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EPA Ruling on Oil & Natural Gas Triggers Increased Monitoring

Posted on May 28, 2024

EPA Final Rule Regarding New, Reconstructed, and Modified Sources for the Oil and Gas Sector

The US Environmental Protections Agency (EPA) finalized a regulation on December 2, 2023, targeting the oil and gas industry’s methane and volatile organic compound (VOC) emissions for new, reconstructed, and modified oil and gas sources. The final rule was published on March 8, 2024 and was made effective May 7, 2024. These new rules intend to reduce methane and VOC emissions from production/processing and natural gas transmission/storage operations.

Production and processing operations covered by the new EPA rule include onshore well sites, storage tank batteries, gathering and boosting compressor stations, and natural gas processing plants. For natural gas transmission and storage operations, compressor stations and storage tank batteries are included in the regulations. As of May 7, increased monitoring for methane and VOCs is required at these oil and gas sites, impacting facility owners.

New Source Performance Standards (NSPS) for new, modified, and reconstructed sources are based on the date of construction. For the establishment of emissions guidelines for existing sources, the rule gives individual states two years to submit plans for reducing methane emissions and gives industry three years to comply with these emission standards once state plans are developed. For new, modified, and reconstructed sources, the following permits will apply, dependent on date of construction, modification, or reconstruction. (Please reference the final rule and regulatory text for more information on OOOO-OOOOc.)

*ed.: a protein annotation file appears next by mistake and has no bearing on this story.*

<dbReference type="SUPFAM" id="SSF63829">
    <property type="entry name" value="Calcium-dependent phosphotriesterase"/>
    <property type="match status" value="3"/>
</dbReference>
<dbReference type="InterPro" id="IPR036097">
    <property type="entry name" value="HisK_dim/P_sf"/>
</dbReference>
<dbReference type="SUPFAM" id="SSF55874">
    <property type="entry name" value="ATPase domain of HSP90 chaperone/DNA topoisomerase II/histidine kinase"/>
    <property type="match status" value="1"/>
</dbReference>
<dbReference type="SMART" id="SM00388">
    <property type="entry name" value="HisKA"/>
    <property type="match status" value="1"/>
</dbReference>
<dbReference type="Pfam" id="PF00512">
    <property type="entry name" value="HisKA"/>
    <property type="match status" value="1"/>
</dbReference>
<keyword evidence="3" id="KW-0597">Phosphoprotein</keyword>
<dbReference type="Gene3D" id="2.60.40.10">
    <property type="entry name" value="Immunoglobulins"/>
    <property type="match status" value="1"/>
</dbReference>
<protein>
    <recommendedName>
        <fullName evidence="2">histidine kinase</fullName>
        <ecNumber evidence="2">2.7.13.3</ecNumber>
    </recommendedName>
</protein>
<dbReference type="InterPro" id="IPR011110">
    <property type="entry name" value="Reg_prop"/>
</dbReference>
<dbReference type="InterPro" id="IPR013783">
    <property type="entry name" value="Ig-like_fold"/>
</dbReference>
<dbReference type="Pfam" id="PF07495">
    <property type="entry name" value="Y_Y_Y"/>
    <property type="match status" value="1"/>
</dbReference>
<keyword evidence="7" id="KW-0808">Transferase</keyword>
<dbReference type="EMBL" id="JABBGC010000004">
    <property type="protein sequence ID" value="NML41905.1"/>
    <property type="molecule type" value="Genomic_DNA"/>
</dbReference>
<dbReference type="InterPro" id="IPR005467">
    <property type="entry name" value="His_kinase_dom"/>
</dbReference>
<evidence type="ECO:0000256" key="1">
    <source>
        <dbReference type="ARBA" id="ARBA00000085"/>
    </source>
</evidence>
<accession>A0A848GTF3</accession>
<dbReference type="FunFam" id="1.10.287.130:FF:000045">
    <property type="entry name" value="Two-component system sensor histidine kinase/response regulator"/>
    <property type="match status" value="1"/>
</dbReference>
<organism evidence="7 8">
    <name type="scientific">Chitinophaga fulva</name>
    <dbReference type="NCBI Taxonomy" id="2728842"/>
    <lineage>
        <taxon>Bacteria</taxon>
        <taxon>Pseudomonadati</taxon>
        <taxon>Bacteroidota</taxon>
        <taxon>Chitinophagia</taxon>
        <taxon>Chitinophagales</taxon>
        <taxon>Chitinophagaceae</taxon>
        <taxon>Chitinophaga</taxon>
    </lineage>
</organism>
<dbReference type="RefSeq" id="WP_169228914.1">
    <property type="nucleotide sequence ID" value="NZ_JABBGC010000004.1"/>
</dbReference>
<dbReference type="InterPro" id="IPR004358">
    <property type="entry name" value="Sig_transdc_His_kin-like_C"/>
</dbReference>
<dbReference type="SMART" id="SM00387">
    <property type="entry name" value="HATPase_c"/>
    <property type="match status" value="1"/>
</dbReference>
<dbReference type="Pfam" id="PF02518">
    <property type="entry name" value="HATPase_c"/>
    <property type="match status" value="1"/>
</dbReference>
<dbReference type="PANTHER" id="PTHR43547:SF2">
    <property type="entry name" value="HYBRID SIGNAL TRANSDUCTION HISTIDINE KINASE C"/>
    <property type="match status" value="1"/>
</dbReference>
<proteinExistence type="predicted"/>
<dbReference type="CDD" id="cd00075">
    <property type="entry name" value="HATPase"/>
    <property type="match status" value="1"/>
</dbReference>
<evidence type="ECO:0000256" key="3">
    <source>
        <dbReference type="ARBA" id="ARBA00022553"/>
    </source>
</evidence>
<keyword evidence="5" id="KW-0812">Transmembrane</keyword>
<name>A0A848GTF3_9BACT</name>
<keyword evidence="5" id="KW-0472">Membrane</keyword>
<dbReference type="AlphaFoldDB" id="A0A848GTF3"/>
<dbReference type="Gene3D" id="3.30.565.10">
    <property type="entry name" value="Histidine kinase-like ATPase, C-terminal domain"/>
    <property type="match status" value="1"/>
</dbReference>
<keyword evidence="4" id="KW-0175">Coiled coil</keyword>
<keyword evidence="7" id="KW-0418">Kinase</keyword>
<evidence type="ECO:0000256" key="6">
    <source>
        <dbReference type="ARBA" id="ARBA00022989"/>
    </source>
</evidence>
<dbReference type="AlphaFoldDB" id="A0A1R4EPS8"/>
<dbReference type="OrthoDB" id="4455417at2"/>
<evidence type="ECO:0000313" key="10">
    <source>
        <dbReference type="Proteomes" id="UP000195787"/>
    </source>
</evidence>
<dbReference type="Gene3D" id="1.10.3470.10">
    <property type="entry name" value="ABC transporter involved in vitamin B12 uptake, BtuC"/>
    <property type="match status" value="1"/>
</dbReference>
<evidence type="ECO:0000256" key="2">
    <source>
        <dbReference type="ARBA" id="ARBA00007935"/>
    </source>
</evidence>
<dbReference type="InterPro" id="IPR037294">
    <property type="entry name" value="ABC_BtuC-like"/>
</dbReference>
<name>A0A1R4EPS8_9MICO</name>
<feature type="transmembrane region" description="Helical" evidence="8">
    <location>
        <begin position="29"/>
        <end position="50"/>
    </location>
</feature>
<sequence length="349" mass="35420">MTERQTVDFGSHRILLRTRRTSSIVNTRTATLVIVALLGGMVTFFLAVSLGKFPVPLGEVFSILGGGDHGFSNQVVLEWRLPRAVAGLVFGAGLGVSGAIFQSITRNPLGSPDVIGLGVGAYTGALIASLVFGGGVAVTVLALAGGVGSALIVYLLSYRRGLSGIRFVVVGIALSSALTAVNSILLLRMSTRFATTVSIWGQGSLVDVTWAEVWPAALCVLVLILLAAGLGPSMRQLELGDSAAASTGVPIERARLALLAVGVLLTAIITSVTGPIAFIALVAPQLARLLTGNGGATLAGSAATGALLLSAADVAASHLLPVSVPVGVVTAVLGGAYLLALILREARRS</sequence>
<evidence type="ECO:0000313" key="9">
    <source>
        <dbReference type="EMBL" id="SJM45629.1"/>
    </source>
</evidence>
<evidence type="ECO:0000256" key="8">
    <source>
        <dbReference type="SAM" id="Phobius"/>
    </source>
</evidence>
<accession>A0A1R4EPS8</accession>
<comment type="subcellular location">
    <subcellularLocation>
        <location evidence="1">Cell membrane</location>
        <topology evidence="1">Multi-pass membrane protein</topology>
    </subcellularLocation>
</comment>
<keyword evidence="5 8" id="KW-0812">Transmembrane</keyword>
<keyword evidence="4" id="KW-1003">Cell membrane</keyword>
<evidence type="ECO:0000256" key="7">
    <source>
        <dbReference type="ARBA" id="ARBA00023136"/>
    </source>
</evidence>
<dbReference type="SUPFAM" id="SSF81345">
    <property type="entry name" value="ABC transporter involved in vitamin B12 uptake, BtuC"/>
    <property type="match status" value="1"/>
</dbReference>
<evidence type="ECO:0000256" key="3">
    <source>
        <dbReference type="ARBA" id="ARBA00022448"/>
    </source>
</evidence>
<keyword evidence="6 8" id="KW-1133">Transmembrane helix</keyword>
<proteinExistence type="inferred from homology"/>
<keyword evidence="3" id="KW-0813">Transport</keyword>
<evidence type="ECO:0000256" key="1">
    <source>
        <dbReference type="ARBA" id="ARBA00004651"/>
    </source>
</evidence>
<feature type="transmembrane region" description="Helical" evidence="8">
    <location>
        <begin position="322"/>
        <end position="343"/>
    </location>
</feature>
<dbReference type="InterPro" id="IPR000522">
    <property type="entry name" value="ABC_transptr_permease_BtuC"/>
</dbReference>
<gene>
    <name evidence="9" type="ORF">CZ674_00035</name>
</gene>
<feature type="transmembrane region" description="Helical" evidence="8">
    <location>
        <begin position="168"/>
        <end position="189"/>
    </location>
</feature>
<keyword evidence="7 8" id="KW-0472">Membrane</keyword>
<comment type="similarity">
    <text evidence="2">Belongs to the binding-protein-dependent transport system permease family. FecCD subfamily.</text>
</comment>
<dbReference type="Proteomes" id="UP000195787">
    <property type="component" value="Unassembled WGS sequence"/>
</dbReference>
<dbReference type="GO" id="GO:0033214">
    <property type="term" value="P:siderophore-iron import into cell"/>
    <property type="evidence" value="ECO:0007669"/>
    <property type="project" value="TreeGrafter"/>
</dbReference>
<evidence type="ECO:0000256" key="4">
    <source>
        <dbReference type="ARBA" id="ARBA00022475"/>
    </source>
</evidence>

• August 23, 2011, through September 18, 2015, fall under NSPS OOOO;
  • After September 18, 2015, through December 6, 2022, fall under NSPS OOOOa;
  • After December 6, 2022, fall under NSPS OOOOb; and
  • On or before December 6, 2022, fall under NSPS OOOOc.

Depending on the number of sources, the monitoring and frequency is as follows:

Lastly, the new rule has a two-year plan to limit and phase out flaring for new, modified, or reconstructed flares. The routes for reduction in flaring include capture of vapors and chemicals for sale; on-site fuel use; or other purposes, reinjection, or injection into another well. Flares constructed on or before December 6, 2022, that have modifications or reconstruction after that date, will be allowed only if it is determined to be technically infeasible to cease their operation. Documentation of the technical infeasibility will be required annually if greater than 40 tons per year of methane are emitted. After March 8, 2026, no new flare construction or approval will be allowed as part of the NSPS.

What can Roux do to help?
Roux’s engineering, compliance, and air experts have been routinely providing services to the petrochemical industry for more than 40 years and can help evaluate existing site emissions and provide robust facility/portfolio-wide air monitoring and reporting as required to comply with the new regulations. To reach out to our experts, please fill out the form below.

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